I probably should have penned this piece last year after the first season of Netflix’s magnificent series The Marvelous Mrs. Maisel written and directed by the brilliant Amy Sherman-Palladino, whose work I have admired for years in her previously smart, funny and poignant, Gilmore Girls (2000-2007). Maisel is the finest piece of serial television I have seen since AMC’s titanic Breaking Bad — its characters are deeply vivid, filled with relatable pathos, and deliver exquisite dialogue framed in stellar set-design, music and costuming. The plotlines within the impressive locations and ambiance of 1950s NYC are absolutely riveting. And thus far I have not even sent a nod to its star, who is a tour-de-force as Mrs. Maisel, Rachel Brosnahan or one of my favorite actors, Tony Shalhoub as her father, Abraham or the comedic whirlwind that is Alex Borstein as Maisel’s cantankerous manager or that the first season took home three Golden Globe Awards and five prime-time Emmy’s, including Best Series and Outstanding Comedy Series respectively. Nope. This tribute to what is now my favorite TV show begins and ends with Sherman-Palladino’s resurrection of one of my heroes, Leonard Alfred Schneider, better known as Lenny Bruce.
Anyone who has read a line of this column for the past 20-plus years knows from which I speak. Lenny “not a comedian” Bruce, along with Mark Twain and Hunter S. Thompson, make up the Holy Trinity of satire around here. There is no James Campion without Lenny, who I have been writing about since I’m 19 and have quoted copiously here in Reality Check from its start, including dedicating a two-part series on a seminal record of Bruce’s impact on American culture and jurisprudence, The Trials of Lenny Bruce: The Fall and Rise of An American Icon in 2002. I have read everything published on or by Lenny Bruce, listened to and studied his every bit, and probably reviewed every film on him made.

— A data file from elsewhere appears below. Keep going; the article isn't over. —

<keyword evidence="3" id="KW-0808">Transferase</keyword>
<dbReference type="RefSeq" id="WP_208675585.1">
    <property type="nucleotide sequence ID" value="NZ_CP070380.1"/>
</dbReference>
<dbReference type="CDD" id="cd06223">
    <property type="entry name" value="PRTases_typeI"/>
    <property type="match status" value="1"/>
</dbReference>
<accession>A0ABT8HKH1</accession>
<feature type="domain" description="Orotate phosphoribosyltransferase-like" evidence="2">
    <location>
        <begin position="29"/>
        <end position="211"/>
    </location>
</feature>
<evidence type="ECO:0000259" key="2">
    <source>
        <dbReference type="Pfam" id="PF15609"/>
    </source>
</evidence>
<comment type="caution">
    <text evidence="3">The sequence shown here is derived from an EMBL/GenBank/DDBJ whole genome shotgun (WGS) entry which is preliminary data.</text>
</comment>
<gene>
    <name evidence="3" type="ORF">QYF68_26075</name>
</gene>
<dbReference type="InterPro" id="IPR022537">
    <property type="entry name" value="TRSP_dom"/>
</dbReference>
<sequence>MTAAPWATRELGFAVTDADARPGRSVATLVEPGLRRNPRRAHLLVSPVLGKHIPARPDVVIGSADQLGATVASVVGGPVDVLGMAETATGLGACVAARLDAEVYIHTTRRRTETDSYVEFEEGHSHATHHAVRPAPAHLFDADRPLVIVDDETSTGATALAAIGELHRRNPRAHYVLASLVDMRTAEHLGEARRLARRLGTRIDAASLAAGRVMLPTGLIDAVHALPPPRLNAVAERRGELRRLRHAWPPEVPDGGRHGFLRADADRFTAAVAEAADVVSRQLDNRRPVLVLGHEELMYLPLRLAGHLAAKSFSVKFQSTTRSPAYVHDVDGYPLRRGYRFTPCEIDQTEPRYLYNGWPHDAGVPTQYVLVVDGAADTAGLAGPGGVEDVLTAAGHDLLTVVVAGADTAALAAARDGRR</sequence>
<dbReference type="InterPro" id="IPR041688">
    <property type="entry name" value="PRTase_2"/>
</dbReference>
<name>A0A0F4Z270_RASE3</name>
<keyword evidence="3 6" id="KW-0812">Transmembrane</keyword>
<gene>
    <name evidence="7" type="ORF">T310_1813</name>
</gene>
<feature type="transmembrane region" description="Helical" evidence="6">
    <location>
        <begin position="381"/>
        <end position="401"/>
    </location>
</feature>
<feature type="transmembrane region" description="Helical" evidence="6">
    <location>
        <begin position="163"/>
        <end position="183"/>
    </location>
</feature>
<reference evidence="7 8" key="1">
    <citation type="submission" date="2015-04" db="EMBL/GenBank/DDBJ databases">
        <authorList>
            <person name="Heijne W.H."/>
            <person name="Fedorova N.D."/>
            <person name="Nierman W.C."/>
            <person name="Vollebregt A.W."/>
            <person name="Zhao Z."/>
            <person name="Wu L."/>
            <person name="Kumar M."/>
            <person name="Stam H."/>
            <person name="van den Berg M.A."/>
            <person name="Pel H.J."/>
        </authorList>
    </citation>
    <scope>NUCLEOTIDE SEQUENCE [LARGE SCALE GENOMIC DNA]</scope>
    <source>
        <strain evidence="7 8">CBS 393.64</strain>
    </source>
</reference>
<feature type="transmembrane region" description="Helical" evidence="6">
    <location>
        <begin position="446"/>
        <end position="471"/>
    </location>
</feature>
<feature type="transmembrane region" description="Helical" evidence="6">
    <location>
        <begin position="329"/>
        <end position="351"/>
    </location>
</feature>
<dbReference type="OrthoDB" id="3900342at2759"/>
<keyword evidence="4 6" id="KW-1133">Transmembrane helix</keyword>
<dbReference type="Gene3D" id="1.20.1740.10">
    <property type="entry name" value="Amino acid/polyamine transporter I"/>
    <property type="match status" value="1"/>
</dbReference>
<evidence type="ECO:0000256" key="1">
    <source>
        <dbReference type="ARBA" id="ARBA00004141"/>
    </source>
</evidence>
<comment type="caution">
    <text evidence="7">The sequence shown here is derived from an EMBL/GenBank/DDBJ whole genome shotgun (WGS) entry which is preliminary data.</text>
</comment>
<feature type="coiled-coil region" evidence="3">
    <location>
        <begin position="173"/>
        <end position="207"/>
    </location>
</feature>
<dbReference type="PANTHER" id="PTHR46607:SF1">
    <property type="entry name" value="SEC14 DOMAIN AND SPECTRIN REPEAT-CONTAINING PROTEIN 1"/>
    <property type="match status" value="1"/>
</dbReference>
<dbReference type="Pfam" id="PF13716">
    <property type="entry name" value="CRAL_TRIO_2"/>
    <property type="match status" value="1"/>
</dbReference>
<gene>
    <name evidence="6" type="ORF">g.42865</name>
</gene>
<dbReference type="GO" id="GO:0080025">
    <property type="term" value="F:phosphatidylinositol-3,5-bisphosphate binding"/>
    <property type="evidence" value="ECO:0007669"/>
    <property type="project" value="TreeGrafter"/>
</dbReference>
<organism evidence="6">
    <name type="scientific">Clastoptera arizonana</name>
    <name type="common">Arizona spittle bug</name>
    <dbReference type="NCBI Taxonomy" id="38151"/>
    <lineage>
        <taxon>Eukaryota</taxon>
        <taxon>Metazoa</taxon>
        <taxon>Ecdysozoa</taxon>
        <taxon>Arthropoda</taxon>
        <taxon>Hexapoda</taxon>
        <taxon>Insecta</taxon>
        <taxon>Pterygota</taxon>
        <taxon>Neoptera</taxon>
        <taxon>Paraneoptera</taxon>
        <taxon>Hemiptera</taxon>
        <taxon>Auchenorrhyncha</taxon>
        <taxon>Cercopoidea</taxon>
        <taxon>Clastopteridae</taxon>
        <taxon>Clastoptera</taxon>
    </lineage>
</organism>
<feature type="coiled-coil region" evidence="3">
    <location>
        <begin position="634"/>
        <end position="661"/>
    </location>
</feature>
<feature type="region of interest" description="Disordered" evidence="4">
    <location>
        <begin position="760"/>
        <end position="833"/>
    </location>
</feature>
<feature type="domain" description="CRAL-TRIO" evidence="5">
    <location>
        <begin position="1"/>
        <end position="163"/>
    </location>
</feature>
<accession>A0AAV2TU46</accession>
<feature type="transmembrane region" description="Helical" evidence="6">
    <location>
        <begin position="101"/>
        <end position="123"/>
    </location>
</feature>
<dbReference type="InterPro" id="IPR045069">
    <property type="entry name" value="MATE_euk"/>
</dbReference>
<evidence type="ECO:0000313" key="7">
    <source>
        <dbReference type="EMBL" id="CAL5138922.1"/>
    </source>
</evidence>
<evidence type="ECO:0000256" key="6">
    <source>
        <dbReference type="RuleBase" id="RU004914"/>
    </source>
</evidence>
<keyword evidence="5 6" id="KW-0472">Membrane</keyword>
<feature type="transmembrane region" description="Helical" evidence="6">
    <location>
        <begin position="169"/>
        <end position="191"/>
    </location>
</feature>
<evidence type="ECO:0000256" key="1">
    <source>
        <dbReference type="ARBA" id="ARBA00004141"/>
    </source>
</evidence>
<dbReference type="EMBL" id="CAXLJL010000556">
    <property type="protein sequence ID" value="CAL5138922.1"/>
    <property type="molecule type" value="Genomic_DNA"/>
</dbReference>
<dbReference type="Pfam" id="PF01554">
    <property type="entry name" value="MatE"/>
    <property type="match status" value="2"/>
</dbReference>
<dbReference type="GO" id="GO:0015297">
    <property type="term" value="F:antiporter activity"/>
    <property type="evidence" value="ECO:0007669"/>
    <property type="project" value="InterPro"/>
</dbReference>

Did I mention I am a fan, as in fanatic, as in, drooling worshipper of Lenny Bruce?
So, you can imagine my surprise when then 39-year-old actor, Luke Kirby first enters the series in its opening episode as the 33-year-old Bruce — crumpled, wincing, brandishing a smirk and a cigarette and waving his arms over his signature trench coat like the Mineola martyr he transformed into a lethal weapon. Of course, Lenny is leaving jail, bemused by his persecution for speaking his irreverent mind, as he would infamously do on several occasions from 1961 until his death five years later. He confronts Mrs. Maisel, who was also hauled in for her irreverence cum liberation from her upper-crust prison, mostly as a vehicle of narrative. This is understandable, but as an unofficial “keeper of the Lenny flame,” I was at first put-off if not titillated. This is supposed to be 1958, when there were rumblings that Bruce was pushing boundaries and unleashing his observations into territories not yet expressed in polite (or otherwise) company, but he wasn’t yet the dean of arrested comics. That would, as stated, come soon and often. And, quite frankly, I was not sure how Lenny would fit into this light comedy about a pampered but sharp-witted Upper-West side Jewish house wife and mother who is dragged into the world of edgy comedy by the emotionally violent disruption of her life when her feckless husband leaves her for his secretary. But soon my trepidations were not only quelled but eviscerated.